20 Price Floors Surpluses Minimum wage leads to a surplus of labor (unemployment).Higher productivity workers are unaffected.Minimum wage leads to ↓ employment among younger workersYoung people lack skills and experienceMore than half of minimum wage workers are younger than 25 years old.The following diagram shows the effect of a price floor (minimum wage)Instructor Note:As of July 2009 the minimum wage is $7.25.A good way to start the discussion of minimum wage is to ask your students “I the minimum wage is a good thing, why not set it much higher?”.
21 Price Floors Surpluses (cont.) Quantity Wage ($) Supply Labor surplus Minimum wage(floor)(Unemployment)Conclusion: the greater the differencebetween the minimum wage and the market wage, the greater is unemploymentMarket wageInstructor Notes: This is an animated diagram so you can explain while you “draw”.DemandQuantityQuantity demandedat minimum wageMarketemploymentQuantity suppliedat minimum wage
22 Price Floors Lost Gains from Trade At the minimum wage Employers would be willing to hire more workers if they could offer lower wages.Unemployed workers would be willing to work at a lower wage.Implication: Mutually beneficial opportunities for exchange of labor that can’t be exploited.The value of these lost opportunities represent the lost gains from trade.All of this is illustrated in the next diagram.Instructor Notes:
23 Price Floors Lost Gains from Trade (cont.) Quantity Wage ($) Supply Labor surplusMinimum wage(floor)Lost consumer(employer)surplusLost producer(worker)surplusMarket wageInstructor Notes:This is an animated diagram so you can explain while you “draw”.Lost consumer (employer) surplus is equal to the area above the market wage and below the demand curve between the market level of employment and the quantity demanded at the minimum wage.Lost producer (worker) surplus is the loss to the sellers of labor is equal to the area above the supply curve and the market wage between the same two levels of output as above.The total is the “dead weight” loss due to the minimum wage.DemandQuantityQuantity demandedat minimum wageMarketemploymentQuantity suppliedat minimum wage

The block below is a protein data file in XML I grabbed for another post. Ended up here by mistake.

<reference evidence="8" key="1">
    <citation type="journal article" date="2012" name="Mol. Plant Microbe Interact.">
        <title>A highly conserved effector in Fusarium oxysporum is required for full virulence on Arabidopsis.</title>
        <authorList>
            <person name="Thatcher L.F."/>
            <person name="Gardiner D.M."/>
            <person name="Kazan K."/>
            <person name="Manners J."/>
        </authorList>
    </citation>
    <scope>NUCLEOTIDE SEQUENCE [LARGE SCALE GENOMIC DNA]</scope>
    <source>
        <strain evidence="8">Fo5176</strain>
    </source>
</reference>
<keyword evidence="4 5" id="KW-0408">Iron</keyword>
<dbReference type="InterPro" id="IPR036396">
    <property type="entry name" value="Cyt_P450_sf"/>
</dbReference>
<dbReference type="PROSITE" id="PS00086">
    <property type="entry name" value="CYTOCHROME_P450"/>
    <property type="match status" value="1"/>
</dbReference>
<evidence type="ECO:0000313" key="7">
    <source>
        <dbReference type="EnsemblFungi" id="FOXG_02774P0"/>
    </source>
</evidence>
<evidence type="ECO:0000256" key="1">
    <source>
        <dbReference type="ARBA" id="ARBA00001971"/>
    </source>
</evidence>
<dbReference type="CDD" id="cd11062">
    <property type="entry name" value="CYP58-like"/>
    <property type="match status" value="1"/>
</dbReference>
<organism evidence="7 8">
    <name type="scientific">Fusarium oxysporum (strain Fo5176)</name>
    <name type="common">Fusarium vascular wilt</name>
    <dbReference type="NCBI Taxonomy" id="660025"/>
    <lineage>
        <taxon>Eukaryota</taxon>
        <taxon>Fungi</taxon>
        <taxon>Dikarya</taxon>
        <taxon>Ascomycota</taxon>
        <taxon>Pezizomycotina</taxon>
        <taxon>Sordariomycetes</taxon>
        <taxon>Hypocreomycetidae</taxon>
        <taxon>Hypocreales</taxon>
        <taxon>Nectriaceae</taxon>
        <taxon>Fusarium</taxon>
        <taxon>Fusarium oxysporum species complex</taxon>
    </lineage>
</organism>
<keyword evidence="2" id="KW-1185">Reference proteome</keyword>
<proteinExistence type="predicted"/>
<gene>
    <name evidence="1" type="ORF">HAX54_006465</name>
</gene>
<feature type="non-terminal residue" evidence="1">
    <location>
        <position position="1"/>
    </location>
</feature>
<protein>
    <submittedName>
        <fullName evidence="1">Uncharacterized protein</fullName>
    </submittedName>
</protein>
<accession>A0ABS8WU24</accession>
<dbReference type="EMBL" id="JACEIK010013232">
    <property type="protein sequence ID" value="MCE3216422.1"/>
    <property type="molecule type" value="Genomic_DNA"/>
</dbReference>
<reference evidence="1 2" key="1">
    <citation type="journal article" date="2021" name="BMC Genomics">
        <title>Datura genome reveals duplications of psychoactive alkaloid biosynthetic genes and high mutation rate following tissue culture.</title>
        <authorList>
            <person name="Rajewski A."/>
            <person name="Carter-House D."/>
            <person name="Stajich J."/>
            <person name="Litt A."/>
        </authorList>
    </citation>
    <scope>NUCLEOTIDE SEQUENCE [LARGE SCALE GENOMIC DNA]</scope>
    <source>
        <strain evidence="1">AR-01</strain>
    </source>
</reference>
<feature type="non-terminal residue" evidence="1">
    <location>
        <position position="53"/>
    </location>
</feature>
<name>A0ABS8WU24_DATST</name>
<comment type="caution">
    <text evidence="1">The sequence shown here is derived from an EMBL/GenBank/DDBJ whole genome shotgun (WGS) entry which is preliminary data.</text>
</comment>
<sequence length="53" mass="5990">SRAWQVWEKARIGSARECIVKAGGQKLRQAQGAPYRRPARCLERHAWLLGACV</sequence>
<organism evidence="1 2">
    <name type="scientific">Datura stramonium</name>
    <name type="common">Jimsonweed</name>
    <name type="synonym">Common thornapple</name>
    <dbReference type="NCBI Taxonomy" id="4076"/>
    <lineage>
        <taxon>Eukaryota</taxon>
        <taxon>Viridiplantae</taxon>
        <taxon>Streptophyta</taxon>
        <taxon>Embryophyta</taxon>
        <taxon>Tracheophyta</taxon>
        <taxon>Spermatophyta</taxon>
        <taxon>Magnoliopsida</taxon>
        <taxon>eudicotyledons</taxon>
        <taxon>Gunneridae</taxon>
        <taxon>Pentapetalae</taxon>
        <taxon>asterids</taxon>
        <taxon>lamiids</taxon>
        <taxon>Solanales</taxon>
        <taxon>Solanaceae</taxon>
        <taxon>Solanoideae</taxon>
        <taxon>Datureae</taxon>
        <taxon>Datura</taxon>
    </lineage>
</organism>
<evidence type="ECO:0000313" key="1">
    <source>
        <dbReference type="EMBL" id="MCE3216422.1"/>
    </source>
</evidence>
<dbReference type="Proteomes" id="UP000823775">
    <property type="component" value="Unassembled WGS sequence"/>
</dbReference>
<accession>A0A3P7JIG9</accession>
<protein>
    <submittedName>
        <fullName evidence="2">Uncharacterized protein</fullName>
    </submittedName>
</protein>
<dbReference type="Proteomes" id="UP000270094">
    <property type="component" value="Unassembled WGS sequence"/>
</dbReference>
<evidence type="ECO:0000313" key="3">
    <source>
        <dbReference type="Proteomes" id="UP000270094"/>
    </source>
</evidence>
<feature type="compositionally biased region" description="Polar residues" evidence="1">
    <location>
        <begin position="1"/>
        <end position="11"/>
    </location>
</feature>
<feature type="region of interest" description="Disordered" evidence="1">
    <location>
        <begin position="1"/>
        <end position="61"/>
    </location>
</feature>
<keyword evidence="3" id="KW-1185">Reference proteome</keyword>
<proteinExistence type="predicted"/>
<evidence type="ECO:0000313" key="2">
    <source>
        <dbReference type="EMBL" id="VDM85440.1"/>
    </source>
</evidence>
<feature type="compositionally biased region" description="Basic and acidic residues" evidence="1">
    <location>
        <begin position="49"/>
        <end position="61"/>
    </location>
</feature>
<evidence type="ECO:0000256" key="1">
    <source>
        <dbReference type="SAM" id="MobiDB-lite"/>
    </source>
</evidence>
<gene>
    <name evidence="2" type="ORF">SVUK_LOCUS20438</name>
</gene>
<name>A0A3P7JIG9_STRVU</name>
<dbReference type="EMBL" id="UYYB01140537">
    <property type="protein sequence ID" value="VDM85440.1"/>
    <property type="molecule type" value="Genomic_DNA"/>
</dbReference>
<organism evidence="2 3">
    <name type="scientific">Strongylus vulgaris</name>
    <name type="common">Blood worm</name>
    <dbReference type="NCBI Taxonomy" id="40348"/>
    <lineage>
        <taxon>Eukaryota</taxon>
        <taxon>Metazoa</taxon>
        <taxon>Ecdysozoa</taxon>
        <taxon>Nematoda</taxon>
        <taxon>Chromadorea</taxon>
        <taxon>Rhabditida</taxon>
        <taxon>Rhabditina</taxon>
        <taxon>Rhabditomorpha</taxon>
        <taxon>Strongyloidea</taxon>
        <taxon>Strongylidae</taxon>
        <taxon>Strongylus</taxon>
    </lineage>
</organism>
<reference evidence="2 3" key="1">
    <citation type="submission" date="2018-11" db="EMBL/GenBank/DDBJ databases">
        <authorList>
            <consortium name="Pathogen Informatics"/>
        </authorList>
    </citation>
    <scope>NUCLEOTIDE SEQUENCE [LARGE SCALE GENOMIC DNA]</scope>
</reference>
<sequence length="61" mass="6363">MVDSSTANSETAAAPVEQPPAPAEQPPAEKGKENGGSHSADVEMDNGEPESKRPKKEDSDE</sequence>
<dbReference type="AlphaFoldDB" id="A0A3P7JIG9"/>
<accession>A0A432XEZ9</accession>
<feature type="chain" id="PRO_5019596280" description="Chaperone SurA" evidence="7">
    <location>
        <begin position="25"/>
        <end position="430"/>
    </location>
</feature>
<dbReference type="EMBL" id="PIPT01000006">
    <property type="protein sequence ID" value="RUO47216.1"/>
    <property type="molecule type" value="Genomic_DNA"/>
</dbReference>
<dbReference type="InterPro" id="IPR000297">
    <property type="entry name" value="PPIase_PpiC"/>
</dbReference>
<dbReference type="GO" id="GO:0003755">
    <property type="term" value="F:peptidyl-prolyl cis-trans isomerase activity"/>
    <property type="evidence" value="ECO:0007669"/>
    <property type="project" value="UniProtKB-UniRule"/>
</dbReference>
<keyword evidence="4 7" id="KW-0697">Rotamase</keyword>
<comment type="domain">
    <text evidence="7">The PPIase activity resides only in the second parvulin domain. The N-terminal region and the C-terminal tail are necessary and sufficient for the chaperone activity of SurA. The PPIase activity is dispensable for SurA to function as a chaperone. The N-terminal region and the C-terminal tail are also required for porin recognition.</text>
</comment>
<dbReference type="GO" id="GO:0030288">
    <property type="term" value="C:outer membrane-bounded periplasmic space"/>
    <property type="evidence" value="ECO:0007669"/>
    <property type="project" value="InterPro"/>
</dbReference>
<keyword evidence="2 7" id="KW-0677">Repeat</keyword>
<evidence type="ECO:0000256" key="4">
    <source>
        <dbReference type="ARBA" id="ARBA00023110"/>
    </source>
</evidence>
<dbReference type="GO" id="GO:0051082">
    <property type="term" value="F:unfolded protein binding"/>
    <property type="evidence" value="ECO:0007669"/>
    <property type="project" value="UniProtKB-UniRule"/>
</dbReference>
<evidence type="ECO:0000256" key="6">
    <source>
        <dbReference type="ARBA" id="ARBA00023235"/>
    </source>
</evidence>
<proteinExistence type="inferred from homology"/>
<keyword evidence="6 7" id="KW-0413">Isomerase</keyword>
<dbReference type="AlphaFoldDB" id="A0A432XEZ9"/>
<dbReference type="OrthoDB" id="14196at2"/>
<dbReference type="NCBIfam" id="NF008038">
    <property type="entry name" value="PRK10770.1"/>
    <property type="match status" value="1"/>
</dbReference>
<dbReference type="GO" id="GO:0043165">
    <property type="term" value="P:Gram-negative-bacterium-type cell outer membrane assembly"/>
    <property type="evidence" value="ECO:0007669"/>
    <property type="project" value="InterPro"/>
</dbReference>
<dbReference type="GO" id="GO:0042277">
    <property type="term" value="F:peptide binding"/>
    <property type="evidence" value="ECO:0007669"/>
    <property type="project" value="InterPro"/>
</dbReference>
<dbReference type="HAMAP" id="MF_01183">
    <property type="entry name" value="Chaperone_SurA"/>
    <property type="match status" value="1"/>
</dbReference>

24 Price Floors Lost Gains from Trade (cont.) The overall effect on the economy is small.93.9% of workers younger than 25 earn more than the minimum wage.Minimum wage legislation is the topic of hot political debate…Democrats: It must be raised to help working families.Republicans: It will create unemployment and raise prices.Both positions are overstated.
25 Price Floors Lost Gains from Trade (cont.) Benefits and costs of the minimum wage in the U.S.At best:↑ wages of some teenagers and younger workersTheir wages will increase anyway.At worst:↑ price of a hamburger↑ unemployment among teenagersMany will choose to stay in school longer (not necessarily a bad thing).
26 Price Floors Lost Gains from Trade (cont.) Large increases in the minimum wage could cause serious unemployment.Example: Puerto Rico (1938)–was surprised to learn that the newly passed minimum wage in the U.S. would apply to them as well.The new minimum wage was $.25 per hour; in Puerto Rico many workers were earning $0.02 to $0.03 per hour.Result: Many Puerto Rican firms went bankrupt causing devastating unemployment.
27 Price Floors Lost Gains from Trade (cont.) Minimum wages in other countries are sometimes much higher than in the U.S.FranceMinimum wage—nearly twice as high as the U.S. (relative to the median wage)Labor regulations make it difficult to fire workers.Combined result: 2005, 25% of French workers under 25 were unemployed.The highest quarterly average for the same age group in the U.S. in that year was 11.9%.
28 Price Floors Wasteful Increases in Quality The Civil Aeronautics Board (CAB) regulated airlines from 1938 to 1978.Prices were kept well above market rates.How do we know this?CAB only had jurisdiction over travel between states, and...fares for routes within the same state were sometimes half the rate for similar routes between states.Price floors cause firms to compete for customers by offering higher quality.